Magistrate Richard Pithouse has been referred for investigation. Picture: Hamilton Spectator.
Magistrate Richard Pithouse has been referred for investigation. Picture: Hamilton Spectator.

Magistrate lashed over ‘victim-blaming’ rape comments

VICTORIA'S Attorney-­General has referred a controversial magistrate for investigation and scolded him over his suggestion a rape complainant had suffered "buyer's ­remorse".

Embattled magistrate ­Richard Pithouse has also been ­removed from the case.

A month ago, the Herald Sun revealed he had made questionable comments during a preliminary hearing into ­potential victim compensation for the woman, including ­telling her: "You can't profit from your own malfeasance."

Attorney-General Jill ­Hennessy said on Thursday: "It's clear these comments are not in line with community expectations and caused ­distress to sexual assault survivors.

"That's why I am referring this matter to the Judicial Commission for further ­investigation.

"While these matters are subject to investigation, it's not appropriate to comment ­further."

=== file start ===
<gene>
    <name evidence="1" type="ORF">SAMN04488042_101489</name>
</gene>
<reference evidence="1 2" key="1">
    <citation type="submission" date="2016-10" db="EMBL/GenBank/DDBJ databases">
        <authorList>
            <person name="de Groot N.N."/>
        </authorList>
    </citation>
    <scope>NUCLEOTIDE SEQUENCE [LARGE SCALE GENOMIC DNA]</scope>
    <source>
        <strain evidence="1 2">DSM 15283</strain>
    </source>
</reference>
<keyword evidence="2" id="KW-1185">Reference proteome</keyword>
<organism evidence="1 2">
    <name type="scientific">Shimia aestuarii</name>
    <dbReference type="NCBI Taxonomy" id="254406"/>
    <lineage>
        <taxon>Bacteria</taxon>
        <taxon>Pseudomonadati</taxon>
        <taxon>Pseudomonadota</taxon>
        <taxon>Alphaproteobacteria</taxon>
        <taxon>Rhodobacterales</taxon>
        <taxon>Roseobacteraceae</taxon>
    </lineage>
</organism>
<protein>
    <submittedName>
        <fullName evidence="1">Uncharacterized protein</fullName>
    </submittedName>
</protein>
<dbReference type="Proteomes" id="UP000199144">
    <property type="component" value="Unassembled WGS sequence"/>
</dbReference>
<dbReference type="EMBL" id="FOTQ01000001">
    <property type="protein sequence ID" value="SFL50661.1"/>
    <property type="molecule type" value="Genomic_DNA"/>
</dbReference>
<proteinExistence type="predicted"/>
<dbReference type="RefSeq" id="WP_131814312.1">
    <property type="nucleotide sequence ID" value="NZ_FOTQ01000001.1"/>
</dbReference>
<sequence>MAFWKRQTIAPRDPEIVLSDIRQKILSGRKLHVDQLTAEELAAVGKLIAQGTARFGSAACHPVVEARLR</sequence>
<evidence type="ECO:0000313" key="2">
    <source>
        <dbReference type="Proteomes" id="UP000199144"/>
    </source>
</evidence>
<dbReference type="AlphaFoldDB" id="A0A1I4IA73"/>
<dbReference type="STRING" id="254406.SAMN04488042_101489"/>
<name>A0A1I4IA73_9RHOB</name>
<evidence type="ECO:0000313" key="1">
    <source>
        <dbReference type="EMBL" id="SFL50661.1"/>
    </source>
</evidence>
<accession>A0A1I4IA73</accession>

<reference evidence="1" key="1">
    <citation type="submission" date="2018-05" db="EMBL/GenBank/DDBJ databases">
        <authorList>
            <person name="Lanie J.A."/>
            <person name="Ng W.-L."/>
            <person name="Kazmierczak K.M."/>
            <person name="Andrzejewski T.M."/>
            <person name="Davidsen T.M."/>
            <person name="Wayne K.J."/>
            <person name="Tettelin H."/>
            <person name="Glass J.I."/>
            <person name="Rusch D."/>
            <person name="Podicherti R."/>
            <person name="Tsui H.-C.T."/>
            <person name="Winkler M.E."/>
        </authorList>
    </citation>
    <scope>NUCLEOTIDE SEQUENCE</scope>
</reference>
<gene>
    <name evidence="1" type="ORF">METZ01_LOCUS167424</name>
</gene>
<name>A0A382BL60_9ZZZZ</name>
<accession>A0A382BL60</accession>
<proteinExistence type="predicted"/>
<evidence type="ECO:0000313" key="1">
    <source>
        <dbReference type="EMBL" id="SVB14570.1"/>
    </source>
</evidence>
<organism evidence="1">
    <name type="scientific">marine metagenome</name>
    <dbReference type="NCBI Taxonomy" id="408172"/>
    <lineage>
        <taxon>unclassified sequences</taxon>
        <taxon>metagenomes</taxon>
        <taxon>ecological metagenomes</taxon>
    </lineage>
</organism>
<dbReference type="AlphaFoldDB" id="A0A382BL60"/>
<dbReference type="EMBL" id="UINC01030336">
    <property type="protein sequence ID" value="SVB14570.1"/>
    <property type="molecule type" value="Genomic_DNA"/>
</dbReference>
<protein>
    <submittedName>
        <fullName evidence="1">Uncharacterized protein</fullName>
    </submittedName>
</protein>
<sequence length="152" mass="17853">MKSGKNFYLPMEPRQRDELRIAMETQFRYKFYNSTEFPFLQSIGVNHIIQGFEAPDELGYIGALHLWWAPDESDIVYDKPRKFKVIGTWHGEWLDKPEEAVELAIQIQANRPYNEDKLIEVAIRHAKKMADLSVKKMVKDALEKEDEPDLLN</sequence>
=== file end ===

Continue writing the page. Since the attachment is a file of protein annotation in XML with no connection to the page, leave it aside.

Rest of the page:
The woman at the centre of case, "Penny", told the Herald Sun last night that having Ms Hennessy call out the ­comments was a "step ­forward" in the battle to stamp out victim-blaming attitudes.

"I'm very happy that I've been heard," she said. "It's ­important that people in power are held accountable for ­inappropriate comments.

"It's good she agrees that (Mr Pithouse's) comments are not in line with society's ­expectations."

In an emotional letter this month, Penny wrote to Ms Hennessy with her concerns.

An online petition calling for Mr Pithouse to be stood down has gained thousands of signatures.

The Victims of Crime Tribunal exchange between the rape victim and magistrate Richard Pithouse.
The Victims of Crime Tribunal exchange between the rape victim and magistrate Richard Pithouse.

Penny, a city worker who is legally blind, alleged she had been raped by a man she had met at a Crown casino bar while on a night out drinking.

She had taken her case to a victims' tribunal in October, only to be subjected to comments later slammed by the then ­Victims of Crime Commissioner, Greg Davies, as "not just victim blaming, but ­victim bashing".

Mr Pithouse has previously suggested a domestic violence victim wanted to be bashed.

In another recent case, he ­ordered a perpetrator of ­violence to pay a $250 fine to the RSPCA ­instead of convicting the offender.

The Herald Sun's revelations of Mr Pithouse's latest ­remarks led to widespread outrage. But Chief Magistrate Peter Lauristen said on ­November 30 he felt it was an ­"inappropriate case" for him to exercise his power to suspend Mr Pithouse.

Another magistrate has since been appointed to ­preside over Penny's case.

 

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